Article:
Local camp aims to create positive relationship between kids and police

The relationships between law enforcement and the community are scrutinized more than ever, since officer involved shootings in Minnesota, Louisiana, and most recently, Florida. Camp Hope is a local program that is starting at the beginning, with kids, and working to build a positive relationship with local police. It’s a different kind of summer camp, run by Charleston police officers.

One camper, Bernardica Brown, says, “They’re really cool, like they get us, they’re like kids themselves so it’s really good to talk to them.”

They’re coaches, comedians, and more importantly, they’re building relationships with local kids.

Charleston Police Department Senior Officer Joseph Dela Rosa says, “Hopefully they can take away from this whole experience that police officers are people too.”

Camp Hope is free and offered at multiple locations across Charleston for “at risk” elementary and middle schoolers. Michael Rucker started at Camp Hope when he was in middle school, and is back as a junior counselor.

He says, “I was really reluctant to go, my mother had signed me up. I didn’t know about it. Police Camp? I didn’t want to go to that.”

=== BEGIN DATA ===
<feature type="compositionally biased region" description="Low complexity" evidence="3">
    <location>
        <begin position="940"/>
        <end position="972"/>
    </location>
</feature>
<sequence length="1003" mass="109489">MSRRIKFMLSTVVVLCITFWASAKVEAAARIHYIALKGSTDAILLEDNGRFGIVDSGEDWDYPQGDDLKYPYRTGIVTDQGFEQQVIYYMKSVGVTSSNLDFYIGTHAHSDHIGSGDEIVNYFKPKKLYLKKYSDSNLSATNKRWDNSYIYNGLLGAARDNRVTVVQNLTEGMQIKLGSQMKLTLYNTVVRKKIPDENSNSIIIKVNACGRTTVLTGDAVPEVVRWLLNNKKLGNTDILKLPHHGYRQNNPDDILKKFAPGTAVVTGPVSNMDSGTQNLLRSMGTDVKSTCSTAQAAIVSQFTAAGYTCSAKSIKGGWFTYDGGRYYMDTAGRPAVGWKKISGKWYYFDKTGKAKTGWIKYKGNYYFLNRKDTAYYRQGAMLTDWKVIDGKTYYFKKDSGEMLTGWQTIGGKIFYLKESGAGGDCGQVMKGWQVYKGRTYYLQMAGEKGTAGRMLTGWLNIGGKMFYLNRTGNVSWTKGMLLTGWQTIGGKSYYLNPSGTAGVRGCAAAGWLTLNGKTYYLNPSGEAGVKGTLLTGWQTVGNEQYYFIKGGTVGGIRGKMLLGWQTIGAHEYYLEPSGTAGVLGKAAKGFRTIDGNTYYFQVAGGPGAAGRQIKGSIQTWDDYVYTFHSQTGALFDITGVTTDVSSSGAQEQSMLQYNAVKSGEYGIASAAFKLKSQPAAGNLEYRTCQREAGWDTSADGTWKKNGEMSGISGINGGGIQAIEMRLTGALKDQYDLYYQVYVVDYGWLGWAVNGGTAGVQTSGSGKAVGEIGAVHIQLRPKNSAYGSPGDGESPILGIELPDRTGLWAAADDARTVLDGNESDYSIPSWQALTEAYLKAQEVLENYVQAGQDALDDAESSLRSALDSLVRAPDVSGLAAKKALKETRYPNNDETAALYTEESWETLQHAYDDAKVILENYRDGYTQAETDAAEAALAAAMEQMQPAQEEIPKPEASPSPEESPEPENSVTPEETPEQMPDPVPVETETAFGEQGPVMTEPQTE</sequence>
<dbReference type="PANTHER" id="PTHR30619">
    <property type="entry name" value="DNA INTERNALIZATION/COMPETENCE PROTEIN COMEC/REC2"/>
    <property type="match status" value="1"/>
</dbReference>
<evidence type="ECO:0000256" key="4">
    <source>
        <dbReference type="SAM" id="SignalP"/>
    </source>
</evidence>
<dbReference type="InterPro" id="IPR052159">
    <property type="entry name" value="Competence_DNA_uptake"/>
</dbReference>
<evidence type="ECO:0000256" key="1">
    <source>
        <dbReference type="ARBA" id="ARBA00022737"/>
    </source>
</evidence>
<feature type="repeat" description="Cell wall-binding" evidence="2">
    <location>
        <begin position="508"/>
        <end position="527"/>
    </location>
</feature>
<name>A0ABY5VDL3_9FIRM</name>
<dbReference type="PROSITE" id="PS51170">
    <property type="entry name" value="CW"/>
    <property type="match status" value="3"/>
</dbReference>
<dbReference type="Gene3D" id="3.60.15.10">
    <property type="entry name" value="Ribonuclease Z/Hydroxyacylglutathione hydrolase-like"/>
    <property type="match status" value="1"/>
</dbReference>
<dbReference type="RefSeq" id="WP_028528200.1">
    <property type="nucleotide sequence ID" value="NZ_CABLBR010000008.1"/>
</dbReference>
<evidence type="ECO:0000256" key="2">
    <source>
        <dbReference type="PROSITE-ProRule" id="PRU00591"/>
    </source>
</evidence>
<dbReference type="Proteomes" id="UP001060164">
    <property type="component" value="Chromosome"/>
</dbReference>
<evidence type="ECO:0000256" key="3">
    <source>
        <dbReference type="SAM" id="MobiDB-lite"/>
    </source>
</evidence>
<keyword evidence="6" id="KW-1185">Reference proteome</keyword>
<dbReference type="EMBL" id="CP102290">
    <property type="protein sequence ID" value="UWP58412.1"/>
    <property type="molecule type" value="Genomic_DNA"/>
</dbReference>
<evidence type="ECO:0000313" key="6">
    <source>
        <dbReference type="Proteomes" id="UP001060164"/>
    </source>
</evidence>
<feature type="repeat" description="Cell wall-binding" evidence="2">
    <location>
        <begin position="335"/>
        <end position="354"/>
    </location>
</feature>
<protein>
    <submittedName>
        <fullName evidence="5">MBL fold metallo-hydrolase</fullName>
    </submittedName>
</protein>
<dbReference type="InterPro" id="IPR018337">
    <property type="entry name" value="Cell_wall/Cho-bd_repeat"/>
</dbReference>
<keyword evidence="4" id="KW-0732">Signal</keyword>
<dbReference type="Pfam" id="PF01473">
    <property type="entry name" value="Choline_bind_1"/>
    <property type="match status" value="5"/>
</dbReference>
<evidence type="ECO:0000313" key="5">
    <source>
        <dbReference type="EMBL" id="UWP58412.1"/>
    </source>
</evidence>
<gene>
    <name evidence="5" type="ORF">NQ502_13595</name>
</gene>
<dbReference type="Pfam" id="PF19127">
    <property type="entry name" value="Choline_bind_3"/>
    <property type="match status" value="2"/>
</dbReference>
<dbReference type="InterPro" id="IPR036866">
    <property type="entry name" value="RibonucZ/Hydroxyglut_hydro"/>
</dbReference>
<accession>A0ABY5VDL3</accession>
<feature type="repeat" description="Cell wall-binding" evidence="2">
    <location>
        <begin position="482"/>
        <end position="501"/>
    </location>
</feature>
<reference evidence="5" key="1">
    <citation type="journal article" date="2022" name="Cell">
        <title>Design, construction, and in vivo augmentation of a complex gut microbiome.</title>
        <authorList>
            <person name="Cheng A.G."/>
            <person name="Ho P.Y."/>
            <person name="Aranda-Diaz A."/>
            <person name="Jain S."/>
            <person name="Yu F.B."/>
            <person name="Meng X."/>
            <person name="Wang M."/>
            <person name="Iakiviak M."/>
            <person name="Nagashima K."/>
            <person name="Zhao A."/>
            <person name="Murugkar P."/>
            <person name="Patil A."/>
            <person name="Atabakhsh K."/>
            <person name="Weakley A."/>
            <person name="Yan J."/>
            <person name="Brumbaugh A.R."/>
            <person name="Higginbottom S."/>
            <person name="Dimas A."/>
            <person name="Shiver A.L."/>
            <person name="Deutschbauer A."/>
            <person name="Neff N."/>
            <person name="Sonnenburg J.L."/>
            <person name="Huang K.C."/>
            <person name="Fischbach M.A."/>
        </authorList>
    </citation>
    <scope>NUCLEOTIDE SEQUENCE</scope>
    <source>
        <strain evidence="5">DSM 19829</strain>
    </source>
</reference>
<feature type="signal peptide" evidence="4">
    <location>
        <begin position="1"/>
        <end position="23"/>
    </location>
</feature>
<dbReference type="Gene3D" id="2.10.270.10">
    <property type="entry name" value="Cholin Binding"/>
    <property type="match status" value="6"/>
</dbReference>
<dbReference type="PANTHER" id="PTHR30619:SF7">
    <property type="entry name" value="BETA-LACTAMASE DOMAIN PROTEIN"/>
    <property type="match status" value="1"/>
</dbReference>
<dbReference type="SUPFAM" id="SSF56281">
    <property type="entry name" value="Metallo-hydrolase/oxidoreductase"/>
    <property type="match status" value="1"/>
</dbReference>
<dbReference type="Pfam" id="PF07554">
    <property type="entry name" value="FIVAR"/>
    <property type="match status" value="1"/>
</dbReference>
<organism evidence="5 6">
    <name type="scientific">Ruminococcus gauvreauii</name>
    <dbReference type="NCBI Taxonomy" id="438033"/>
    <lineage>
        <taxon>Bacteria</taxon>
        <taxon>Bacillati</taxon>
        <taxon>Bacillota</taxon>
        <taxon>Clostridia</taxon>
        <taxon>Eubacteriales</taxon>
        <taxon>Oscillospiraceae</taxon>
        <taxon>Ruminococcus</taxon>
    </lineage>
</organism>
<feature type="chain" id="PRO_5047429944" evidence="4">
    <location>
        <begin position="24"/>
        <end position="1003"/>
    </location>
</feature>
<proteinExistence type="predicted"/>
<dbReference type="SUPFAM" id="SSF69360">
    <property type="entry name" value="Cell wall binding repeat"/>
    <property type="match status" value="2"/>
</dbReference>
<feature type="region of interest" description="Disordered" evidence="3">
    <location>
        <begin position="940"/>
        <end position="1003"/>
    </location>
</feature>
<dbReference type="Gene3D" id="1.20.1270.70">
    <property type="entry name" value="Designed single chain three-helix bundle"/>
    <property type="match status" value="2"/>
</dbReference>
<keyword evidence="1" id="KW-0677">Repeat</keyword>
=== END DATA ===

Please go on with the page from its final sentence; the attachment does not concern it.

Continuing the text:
He says that quickly changed and he saw police in a new light.

Rucker says, “It gave me an opportunity to be around police officers in an environment I never would’ve been in before, and gave me a different perspective on police officers, and understand this is an occupation, and understand what they do and serve the community.”

Kids begin to open up to officers throughout the summer.

Sr. Ofc. Dela Rosa says, “For the first day, it’s really interesting. They’re really quiet and shy and kind of unsure what it’s like with police officers. By the end of camp, you can see they’re running around us and getting to know us, calling some of us by our first names.”

Relationships between the community and law enforcement  have been in the news a lot this summer and they are not shying away from talking about it at Camp Hope.

Rucker says, “We’ve actually had a few classes where what we talked about was what’s going on in the world. We talked about police brutality, we talked about how it’s best to stay safe around police officers, especially during traffic stops, or even any normal encounter on the streets.”

Friday was the last day of Camp Hope for the year, but applications for next summer will be available at local schools after the first of the year.


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